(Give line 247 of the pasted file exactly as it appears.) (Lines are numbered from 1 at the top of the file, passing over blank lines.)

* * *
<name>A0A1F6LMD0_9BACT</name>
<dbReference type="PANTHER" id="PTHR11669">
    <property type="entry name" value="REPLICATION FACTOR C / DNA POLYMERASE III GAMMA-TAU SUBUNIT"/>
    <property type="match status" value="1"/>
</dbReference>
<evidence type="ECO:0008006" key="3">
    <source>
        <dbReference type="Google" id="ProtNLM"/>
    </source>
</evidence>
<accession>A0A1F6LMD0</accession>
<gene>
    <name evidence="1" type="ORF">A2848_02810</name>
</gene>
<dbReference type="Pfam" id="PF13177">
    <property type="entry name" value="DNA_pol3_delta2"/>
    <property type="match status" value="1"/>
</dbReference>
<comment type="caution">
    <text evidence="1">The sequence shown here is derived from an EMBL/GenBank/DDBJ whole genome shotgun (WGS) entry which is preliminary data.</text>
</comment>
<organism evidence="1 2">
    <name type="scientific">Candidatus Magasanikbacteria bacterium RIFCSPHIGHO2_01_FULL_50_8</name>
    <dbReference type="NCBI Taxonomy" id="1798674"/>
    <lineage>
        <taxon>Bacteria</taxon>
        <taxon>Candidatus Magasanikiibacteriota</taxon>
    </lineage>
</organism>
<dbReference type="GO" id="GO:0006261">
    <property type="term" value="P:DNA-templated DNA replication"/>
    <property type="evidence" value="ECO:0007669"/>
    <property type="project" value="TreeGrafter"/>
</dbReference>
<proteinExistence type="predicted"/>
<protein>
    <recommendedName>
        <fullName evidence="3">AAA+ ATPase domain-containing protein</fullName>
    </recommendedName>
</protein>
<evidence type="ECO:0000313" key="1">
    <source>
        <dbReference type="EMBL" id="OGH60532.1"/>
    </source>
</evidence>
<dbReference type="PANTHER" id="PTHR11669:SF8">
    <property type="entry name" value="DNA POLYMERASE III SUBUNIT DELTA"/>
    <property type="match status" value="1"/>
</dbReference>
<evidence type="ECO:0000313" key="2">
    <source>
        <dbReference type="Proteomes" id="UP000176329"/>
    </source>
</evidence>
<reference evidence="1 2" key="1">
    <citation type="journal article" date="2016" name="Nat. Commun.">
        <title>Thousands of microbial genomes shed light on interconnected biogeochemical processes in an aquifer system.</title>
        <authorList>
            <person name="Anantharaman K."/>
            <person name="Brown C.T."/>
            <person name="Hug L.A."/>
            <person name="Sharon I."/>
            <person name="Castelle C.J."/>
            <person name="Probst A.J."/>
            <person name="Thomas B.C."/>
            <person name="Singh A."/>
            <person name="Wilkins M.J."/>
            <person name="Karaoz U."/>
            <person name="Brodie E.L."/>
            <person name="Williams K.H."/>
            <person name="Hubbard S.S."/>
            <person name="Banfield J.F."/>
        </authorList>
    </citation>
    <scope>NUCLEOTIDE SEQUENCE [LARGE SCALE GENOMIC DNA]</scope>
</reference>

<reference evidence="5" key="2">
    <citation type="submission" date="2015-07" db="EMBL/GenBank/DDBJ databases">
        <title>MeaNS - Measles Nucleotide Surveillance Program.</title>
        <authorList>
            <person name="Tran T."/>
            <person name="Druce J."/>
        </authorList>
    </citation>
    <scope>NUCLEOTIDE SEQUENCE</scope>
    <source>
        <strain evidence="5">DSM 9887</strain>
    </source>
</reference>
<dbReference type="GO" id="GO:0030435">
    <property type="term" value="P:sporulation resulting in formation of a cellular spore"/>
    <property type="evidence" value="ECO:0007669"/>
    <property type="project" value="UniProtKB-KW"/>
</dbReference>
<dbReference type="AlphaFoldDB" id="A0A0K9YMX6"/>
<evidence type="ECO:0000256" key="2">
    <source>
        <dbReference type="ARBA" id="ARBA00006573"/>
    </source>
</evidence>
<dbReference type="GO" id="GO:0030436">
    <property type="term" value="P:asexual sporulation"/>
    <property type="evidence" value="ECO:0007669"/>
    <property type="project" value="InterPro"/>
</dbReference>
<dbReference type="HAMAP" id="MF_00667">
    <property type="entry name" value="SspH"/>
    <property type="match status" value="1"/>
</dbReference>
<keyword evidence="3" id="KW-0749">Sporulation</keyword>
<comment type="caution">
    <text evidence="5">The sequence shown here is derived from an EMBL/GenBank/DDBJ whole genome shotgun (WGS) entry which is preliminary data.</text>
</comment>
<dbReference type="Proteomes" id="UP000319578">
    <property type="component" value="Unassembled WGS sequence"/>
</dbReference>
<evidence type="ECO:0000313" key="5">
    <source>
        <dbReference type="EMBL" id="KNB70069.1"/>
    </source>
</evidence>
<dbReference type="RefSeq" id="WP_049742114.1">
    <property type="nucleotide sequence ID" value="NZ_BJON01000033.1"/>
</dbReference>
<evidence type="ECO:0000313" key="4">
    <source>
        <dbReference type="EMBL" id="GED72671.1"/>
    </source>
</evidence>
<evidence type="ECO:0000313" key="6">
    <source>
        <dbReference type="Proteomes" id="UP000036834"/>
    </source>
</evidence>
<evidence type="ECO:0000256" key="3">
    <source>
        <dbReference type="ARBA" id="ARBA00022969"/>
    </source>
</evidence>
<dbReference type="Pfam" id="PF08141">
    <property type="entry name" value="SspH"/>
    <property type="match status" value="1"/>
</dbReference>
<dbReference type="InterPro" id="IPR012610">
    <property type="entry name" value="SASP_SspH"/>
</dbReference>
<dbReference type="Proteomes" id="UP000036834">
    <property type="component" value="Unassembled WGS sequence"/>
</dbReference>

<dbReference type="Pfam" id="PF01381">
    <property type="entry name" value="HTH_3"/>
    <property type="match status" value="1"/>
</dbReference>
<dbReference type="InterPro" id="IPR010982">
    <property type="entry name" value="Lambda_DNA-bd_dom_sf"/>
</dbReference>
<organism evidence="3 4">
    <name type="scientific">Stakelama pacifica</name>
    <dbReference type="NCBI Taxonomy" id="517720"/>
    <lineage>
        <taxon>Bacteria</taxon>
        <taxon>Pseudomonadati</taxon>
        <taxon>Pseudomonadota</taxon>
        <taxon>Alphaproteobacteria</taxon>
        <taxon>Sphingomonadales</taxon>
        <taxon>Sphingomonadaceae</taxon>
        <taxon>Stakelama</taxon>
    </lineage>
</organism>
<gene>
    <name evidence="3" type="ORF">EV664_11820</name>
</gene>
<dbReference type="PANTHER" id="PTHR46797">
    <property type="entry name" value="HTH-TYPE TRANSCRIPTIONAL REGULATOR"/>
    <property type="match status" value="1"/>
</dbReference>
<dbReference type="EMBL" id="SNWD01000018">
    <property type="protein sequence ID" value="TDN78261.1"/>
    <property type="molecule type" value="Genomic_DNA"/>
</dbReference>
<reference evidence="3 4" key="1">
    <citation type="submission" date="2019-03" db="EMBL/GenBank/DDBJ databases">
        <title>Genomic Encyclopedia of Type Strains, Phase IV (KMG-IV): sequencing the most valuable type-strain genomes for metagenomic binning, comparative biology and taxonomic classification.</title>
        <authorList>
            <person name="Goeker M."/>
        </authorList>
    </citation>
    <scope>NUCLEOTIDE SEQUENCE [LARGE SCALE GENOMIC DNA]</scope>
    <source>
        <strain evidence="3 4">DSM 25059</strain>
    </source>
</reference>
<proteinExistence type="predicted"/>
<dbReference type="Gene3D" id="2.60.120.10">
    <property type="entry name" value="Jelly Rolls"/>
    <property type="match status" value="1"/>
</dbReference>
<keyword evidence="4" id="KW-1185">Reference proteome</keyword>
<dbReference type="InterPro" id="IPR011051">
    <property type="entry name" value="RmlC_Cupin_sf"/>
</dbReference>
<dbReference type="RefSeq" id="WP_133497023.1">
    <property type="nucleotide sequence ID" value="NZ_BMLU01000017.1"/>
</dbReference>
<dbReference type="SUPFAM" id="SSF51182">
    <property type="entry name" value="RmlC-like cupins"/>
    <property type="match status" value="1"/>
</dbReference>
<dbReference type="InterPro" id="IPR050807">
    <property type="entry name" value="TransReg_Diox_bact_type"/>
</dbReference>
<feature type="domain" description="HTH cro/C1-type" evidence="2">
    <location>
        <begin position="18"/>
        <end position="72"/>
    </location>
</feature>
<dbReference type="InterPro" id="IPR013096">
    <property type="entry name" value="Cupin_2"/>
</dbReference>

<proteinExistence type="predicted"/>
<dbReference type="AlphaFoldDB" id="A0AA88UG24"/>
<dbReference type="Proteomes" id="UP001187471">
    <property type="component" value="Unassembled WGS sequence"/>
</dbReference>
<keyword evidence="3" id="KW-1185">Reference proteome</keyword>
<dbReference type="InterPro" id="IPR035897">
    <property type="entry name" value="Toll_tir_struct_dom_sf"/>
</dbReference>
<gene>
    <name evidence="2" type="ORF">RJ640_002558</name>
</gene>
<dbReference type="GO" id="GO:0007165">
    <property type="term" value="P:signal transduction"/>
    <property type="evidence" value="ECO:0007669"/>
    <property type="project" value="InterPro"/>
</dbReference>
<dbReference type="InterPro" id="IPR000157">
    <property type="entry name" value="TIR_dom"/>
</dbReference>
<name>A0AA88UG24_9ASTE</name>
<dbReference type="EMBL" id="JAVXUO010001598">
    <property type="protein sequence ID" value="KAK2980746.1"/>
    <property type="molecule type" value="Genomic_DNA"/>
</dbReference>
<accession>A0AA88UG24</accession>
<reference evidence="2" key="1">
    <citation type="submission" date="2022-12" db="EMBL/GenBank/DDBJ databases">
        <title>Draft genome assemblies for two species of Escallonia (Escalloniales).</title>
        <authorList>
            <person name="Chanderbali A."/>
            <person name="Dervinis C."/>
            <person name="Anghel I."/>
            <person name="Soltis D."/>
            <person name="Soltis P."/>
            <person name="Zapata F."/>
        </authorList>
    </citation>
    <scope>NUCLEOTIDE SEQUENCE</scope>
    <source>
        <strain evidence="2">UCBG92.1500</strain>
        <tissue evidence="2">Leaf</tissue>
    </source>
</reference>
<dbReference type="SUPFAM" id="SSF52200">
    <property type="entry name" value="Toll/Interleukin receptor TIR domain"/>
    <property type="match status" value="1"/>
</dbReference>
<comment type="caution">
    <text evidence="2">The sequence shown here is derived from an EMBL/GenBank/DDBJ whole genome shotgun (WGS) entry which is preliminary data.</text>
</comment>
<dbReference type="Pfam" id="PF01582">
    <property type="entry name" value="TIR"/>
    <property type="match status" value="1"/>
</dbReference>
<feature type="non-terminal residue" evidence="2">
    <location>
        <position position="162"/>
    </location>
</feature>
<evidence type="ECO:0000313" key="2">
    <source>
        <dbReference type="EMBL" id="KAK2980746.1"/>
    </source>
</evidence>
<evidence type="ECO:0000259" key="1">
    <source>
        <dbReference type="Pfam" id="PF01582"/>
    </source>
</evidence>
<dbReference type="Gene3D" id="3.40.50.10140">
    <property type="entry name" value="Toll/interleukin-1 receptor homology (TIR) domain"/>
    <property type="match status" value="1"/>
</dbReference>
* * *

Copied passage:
<reference evidence="2" key="1">